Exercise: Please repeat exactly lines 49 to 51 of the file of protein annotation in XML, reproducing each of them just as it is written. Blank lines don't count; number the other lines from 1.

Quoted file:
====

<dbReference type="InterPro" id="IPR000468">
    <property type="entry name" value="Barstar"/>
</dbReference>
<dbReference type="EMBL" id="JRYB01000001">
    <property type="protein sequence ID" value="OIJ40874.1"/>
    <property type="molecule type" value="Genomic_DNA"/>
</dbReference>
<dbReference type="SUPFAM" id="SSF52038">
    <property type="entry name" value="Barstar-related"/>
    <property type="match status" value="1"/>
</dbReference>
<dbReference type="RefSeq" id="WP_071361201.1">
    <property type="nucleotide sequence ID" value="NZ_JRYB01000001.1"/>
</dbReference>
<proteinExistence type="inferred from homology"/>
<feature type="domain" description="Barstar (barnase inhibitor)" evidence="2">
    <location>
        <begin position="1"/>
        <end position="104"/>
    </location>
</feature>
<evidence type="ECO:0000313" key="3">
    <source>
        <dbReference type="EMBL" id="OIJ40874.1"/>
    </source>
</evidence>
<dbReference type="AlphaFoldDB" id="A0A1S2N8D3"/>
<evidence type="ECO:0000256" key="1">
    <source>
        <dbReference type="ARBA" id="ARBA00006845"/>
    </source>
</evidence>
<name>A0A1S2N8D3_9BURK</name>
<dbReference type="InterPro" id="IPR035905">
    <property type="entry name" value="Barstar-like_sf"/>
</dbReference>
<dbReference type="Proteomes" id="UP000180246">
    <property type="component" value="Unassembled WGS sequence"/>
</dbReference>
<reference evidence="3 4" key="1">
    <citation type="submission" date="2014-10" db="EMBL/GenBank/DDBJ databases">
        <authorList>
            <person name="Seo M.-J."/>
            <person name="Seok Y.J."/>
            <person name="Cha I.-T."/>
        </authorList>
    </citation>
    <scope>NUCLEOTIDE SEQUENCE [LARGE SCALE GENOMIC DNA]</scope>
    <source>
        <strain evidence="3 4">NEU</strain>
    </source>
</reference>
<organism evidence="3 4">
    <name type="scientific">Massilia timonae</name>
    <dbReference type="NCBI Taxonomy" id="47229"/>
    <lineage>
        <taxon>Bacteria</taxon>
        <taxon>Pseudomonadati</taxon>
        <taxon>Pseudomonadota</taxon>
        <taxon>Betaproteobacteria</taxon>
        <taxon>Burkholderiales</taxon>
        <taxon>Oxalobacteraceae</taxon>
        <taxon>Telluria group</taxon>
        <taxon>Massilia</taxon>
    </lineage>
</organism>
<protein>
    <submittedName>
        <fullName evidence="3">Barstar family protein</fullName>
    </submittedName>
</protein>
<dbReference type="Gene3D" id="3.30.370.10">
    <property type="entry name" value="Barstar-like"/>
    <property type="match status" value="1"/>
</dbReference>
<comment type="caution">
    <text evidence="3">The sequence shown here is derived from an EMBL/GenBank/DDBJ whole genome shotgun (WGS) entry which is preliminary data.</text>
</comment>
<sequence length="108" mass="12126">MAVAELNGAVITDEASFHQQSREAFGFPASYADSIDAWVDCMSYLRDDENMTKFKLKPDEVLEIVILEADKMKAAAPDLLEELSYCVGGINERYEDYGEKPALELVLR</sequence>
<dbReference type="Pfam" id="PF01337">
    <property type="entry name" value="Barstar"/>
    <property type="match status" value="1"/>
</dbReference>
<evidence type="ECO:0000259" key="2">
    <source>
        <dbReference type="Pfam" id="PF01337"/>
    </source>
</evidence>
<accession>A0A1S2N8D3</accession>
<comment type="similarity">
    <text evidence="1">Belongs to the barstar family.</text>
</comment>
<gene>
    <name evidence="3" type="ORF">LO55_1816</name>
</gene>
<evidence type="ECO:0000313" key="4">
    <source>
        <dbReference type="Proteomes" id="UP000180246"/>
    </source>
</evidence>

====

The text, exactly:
    <source>
        <strain evidence="3 4">NEU</strain>
    </source>